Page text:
Fraudulent activities and abuse or loss of State property Fraudulent activities and instances of abuse or loss of State property I agree with the Committee’s recommendations and can assure the House that such incidences are fully investigated and disciplinary action taken.  As financial management performance improves through training and experience, I expect the occurrence of these incidences to reduce and cases of prosecution to increase.


Once again, I apologise for the delay in responding to the

Committee’s report and I am sure that as we go forward, there will be increased improvement in the matter.  Thank you very much.

HON. MPARIWA:  Thank you Hon. Speaker.  I rise to give an appreciation to the Minister in terms of the good progress that he has indicated and some of the members including myself have seen that the Minister has gone out of his way with the meager resources that the country has in trying to implement and cushion in terms of departments and parastatals.  You may recall, Hon. Speaker, you are a member of the Public Accounts Committee, that we have lost millions of resources in parastatals.  We appreciate that the Minister is trying his level best in trying to curb the loopholes as indicated in the reports of the Auditor General.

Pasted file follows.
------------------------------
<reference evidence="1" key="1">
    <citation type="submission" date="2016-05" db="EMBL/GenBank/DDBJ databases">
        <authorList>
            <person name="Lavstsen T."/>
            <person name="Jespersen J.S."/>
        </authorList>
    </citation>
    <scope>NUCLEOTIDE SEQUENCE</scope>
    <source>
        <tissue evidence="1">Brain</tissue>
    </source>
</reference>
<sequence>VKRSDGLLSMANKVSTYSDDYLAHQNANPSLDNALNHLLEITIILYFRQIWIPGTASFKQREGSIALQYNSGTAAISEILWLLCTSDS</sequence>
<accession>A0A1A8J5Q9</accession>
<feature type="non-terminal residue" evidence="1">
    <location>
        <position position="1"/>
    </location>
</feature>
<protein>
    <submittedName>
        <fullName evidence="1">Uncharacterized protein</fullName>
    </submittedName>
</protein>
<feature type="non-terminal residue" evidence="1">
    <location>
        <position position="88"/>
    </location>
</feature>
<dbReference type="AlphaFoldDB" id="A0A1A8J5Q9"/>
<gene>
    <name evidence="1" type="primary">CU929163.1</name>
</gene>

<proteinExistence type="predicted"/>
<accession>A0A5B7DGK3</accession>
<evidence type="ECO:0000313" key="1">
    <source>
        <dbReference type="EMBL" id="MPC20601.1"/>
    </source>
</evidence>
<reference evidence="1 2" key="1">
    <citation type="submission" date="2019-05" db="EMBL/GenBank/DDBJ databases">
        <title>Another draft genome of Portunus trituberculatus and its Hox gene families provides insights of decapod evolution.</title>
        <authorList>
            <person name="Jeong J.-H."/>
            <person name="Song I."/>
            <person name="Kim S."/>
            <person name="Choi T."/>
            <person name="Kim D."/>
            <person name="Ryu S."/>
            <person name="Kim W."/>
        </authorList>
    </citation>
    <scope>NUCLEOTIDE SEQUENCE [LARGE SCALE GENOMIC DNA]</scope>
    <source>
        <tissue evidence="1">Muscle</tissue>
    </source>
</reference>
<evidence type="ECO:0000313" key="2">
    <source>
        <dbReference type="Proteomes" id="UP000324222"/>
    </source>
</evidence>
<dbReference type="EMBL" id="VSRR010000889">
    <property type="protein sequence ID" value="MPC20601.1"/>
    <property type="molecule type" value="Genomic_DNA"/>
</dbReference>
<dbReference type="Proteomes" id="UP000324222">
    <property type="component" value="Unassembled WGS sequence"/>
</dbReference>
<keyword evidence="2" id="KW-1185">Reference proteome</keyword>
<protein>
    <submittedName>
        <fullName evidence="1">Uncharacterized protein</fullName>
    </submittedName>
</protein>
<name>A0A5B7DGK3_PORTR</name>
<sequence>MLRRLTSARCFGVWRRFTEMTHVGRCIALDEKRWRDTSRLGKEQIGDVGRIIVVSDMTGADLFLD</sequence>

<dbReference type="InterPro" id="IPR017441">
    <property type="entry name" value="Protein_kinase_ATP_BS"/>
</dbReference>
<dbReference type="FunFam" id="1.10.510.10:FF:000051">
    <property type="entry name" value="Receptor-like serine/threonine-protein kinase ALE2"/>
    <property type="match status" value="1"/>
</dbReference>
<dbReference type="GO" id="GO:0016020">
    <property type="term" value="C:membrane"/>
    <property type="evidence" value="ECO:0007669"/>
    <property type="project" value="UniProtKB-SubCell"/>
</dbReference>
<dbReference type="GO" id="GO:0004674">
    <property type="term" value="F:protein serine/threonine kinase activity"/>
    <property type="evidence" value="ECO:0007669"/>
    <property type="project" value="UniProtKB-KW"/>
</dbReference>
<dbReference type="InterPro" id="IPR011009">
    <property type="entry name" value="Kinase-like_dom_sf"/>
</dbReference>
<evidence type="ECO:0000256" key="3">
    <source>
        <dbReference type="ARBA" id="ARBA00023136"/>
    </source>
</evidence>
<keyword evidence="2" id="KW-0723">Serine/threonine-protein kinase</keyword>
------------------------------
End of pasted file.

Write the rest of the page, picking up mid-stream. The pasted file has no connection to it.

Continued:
I may not have done justice if I were to sit down without actually paying tribute to the Auditor General and her department who happen to be the real people in terms of the work that the Public Accounts

Committee does and with the reports that they produce.  Let me encourage all members of the House to go through the reports of the Auditor General so that they get an appreciation of where we are getting all these issues and concerns.  With that, let me thank Hon. Minister Chinamasa for a job well done.  

This is team work and this is what we are calling for as Members of Parliament – to hold the Executive to account so that we have some kind of progress and protect our own resources.

With these few words, I move that this House takes note of the

Second Report of the Public Accounts Committee on the Analysis of the

Findings of the Auditor-General on the 2013 Appropriations Funds and State Enterprises and Parastatals Accounts.

Motion put and agreed.



HON. MATUKE:  Mr. Speaker Sir, I move that we revert to

Order Number 14.


Motion put and agreed to.